GEOSCAN Search Results: Fastlink


TitleCharacterization of landslides used in landslide susceptibility models in western Canada
AuthorBlais-Stevens, AORCID logo; Behnia, P
SourceGAC-MAC 2017, abstracts/GAC-MAC 2017, résumés; Geological Association of Canada-Mineralogical Association of Canada, Joint Annual Meeting, Abstracts Volume vol. 40, 2017 p. 30 Open Access
logo Open Access
LinksOnline - En ligne (complete volume, PDF, 3.09 MB)
Alt SeriesEarth Sciences Sector, Contribution Series 20160417
PublisherGeological Association of Canada
MeetingGAC-MAC 2017: Geological Association of Canada-Mineralogical Association of Canada Annual Meeting; Kingston, ON; CA; May 14-18, 2017
Mediaon-line; digital
File formatpdf (Adobe® Reader®)
ProgramPublic Safety Geoscience Marine Geohazards
Released2017 05 01
AbstractAs a first step in assessing landslide hazard, compilation of the landslide inventory is essential. The second step is creating a landslide susceptibility model, which will highlight areas prone to landslide occurrence. The landslide inventory and susceptibility maps will then serve as baseline information to help stakeholders, decision-makers, and practitioners assess the hazard and risk. As part of Natural Resources Canada, the Geological Survey of Canada's Public Safety Geoscience Program has carried out four campaigns of landslide inventory and susceptibility mapping in western Canada, which are at different stages of completion. These campaigns were carried out for the Sea to Sky Highway, BC (110 km) and along the Alaska Highway, Yukon (900 km) and are ongoing along Douglas Channel (100 km) and east of Kitimat, BC (100 km) with collaboration from provincial, territorial, academic partners, and consultants.
The simplest landslide susceptibility modelling approach for a large area is the qualitative heuristic method. This approach was first tested along the Sea to Sky corridor for debris flows and rockfalls/rock slides. The historic record of debris flows and rockfalls/rock slides proved to be essential in validation of susceptibility models because debris flows recur in the same steep channels and rockfalls get cleaned up quickly. For the Yukon Alaska Highway corridor, qualitative heuristic assessments were tested for debris flows, rock slides and active layer detachment slides (ALD). Validation of the ALD susceptibility model proved to be difficult as ALD are small, localized, and have a short lifespan (~30 years). In an area close to Kluane Lake, a quantitative debris flows susceptibility model was tested using Flow-R software. This proved to be successful as the debris flow inventory was well documented and data derived from a high resolution DEM were available.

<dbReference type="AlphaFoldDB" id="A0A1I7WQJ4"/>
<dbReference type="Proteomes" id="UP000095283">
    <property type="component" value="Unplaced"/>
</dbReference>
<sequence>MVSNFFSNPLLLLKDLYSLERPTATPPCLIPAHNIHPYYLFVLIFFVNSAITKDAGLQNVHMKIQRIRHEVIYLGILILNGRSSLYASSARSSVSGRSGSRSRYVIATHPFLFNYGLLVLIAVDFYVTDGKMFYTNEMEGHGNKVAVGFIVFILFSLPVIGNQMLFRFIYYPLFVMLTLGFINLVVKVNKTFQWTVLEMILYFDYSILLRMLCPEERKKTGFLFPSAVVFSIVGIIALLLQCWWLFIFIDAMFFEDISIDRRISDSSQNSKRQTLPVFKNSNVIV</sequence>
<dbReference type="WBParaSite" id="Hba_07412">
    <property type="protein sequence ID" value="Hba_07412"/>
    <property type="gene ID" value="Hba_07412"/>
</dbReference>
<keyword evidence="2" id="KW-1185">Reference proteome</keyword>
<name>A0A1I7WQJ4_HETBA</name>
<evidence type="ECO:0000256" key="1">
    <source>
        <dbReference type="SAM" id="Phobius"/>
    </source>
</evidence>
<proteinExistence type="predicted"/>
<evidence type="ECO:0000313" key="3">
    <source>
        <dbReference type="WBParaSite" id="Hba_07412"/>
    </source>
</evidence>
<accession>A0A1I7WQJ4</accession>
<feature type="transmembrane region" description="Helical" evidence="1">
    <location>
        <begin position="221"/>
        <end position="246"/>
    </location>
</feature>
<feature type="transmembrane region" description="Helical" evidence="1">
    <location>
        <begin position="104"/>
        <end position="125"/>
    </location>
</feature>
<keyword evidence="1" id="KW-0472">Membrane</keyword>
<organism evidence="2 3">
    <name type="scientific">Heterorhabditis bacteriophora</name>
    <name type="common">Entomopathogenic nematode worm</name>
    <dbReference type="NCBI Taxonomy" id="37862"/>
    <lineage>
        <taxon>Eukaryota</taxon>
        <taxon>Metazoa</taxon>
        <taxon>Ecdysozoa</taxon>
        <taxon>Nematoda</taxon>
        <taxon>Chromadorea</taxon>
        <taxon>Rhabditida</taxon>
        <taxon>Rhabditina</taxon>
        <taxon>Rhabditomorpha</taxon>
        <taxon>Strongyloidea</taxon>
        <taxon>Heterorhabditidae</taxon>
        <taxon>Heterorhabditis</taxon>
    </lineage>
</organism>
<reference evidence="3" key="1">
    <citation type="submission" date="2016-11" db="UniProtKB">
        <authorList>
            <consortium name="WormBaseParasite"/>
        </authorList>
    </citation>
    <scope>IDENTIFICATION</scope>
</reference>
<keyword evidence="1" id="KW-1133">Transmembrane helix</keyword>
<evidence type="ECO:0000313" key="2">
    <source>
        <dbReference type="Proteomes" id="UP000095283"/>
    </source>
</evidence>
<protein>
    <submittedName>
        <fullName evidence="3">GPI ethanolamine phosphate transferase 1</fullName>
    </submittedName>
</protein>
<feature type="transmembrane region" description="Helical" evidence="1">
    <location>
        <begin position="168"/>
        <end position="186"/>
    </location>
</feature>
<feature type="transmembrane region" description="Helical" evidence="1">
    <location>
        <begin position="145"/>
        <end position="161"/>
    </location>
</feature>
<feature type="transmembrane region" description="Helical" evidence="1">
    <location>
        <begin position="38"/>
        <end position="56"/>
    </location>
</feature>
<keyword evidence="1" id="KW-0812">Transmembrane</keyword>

Two areas presently being assessed are Douglas Channel fjord southwest of Kitimat and the Kitimat-Morice River corridor. For Douglas Channel, the landslide inventory reveals that folic debris slides are the most abundant types of landslides. Folic debris slide susceptibility modelling, however, is proving somewhat difficult as these are small and triggered during rainy periods as a thin layer of organic debris on steep glacially polished bedrock. The model still needs adjustments. Nevertheless, the Flow-R method was investigated for debris flow susceptibility where LiDAR data were available.
Thus, each region possesses unique landslide events affecting the landscape. Understanding the characteristics of landslides help determine the types of data layers needed in the susceptibility models.
Summary(Plain Language Summary, not published)
This is an abstract for the GAC 2017 conference. It is submitted in the Geohazards and engineering session. It highlights characterization of landslides used in landslide susceptibility models for four regions in western Canada. These are the Sea to Sky highway, Yukon Alaska Highway, Douglas Channel fjord, and a corridor east of Kitimat to Morice River, BC

Date modified: